theQuestion: Should the issue of class composition be separated from teacher bargaining?*
This week marks my first anniversary of joining the Duel. I’d like to thank Laila for a year of rewarding debate, 24 hours for the platform and you the reader for allowing me the opportunity to engage you on the important issues of the day.
A year ago in my first Duel, Laila and I debated the merits of a 10-year labour agreement between the province and the BC Teachers’ Federation. I argued that in my lifetime I have never known a time when the BCTF was content with salary, class size or workload and no government, not even the BC NDP, has been able to manage the union’s irrational beliefs or placate its unrealistic demands.
I also wrote that I believe the BCTF deploys bargaining tactics that hurt students and the traditional approach to bargaining with the BCTF is fatally flawed. Well, here we are a year later and the BCTF’s actions — petulant bargaining and punitive rotating strikes — have proven my point. Something has to change and the first step is to divorce the issue of class composition from bargaining.
Composition predominantly addresses the number of students with special needs in each class — those with physical, sensory, emotional, behavioural, or learning challenges. Each designated student receives an individual education plan, which describes goals for each student and the objectives and strategies for that student’s education team. A key part of the team is an educational assistant who provides one-on-one support.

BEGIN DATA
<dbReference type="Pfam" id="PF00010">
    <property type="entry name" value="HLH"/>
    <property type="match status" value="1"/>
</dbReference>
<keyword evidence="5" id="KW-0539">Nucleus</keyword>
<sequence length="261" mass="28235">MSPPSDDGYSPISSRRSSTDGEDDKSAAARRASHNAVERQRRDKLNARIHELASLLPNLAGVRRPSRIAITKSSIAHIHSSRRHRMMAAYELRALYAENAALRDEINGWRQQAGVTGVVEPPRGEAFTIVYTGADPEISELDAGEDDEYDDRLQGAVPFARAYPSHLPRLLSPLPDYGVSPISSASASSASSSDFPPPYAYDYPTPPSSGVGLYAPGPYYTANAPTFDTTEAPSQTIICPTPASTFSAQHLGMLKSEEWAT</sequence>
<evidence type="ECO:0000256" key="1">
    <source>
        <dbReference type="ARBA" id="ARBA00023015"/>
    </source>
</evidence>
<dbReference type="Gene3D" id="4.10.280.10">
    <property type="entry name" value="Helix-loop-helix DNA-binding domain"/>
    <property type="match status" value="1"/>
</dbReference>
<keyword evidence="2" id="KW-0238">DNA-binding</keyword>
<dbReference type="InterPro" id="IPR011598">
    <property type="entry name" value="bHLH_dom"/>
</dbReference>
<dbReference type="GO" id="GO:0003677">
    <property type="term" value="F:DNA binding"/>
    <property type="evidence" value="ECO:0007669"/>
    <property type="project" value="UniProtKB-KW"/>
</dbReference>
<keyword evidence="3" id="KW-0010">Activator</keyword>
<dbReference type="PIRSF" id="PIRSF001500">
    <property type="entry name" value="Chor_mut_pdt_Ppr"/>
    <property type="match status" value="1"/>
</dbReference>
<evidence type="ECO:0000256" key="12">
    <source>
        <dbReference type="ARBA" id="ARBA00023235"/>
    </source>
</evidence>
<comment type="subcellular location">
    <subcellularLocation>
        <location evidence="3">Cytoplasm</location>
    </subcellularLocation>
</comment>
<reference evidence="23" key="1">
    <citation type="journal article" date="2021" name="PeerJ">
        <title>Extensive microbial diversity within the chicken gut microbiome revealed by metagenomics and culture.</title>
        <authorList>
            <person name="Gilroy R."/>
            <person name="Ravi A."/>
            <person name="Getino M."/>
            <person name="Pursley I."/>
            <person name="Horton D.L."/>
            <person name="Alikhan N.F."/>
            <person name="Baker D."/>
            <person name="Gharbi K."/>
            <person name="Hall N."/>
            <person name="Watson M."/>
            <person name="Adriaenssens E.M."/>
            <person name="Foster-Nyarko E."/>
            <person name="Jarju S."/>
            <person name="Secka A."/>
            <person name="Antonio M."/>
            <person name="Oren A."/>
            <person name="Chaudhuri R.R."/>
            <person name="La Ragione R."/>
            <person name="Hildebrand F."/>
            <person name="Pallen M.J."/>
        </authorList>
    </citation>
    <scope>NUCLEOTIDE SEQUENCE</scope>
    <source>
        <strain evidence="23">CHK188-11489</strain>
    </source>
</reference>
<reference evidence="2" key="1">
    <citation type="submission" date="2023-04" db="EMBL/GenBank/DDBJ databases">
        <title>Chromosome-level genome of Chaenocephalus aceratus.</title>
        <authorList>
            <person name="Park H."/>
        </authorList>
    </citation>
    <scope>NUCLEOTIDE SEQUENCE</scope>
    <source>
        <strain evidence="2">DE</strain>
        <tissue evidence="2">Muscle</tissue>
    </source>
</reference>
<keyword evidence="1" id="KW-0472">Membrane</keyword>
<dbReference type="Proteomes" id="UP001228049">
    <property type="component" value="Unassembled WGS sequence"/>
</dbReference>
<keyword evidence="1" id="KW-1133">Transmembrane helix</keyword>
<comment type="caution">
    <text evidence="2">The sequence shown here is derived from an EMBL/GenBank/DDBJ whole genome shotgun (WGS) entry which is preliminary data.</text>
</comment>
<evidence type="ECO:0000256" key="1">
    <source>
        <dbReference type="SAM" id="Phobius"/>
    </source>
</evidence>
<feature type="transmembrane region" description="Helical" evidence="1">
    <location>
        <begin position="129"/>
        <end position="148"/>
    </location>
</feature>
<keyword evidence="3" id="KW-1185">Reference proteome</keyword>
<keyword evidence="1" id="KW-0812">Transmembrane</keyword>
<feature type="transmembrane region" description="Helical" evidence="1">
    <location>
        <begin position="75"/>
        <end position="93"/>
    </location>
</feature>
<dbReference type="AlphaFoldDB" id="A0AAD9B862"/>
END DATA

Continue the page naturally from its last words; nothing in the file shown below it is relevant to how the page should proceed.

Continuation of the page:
Despite BCTF claims, I don’t believe the provincial government is failing our special needs students. Here are some facts reported by the Ministry of Education. Since 2000-01, funding for special needs students has increased by more than 60% — to more than $1 billion — while at the same time the number of special needs students has dropped by 14%. In addition, the province has hired more help, increasing the number of educational assistants by 42%. Clearly, the government is committed to helping special needs students and any claim to the contrary is vitriolic.
Class composition is an explosive issue — one that has landed both sides in court and is likely holding up a deal. I don’t believe the BCTF is an unbiased advocate on behalf of special needs students and the issue should not be intertwined with bargaining over salary, benefits and sick leave. It’s time to obviate class composition and prevent either side from using the issue as leverage in contract talks.